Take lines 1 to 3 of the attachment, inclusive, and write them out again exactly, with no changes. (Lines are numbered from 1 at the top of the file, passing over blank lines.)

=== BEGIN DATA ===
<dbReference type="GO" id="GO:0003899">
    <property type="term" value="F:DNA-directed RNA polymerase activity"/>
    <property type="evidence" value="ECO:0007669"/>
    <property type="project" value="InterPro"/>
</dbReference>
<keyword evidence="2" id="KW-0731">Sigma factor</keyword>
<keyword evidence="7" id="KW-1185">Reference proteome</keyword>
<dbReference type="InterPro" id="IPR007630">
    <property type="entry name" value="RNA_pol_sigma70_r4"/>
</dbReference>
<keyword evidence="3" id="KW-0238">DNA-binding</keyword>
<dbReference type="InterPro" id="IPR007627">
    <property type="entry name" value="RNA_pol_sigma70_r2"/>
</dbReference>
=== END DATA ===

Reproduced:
<dbReference type="GO" id="GO:0003899">
    <property type="term" value="F:DNA-directed RNA polymerase activity"/>
    <property type="evidence" value="ECO:0007669"/>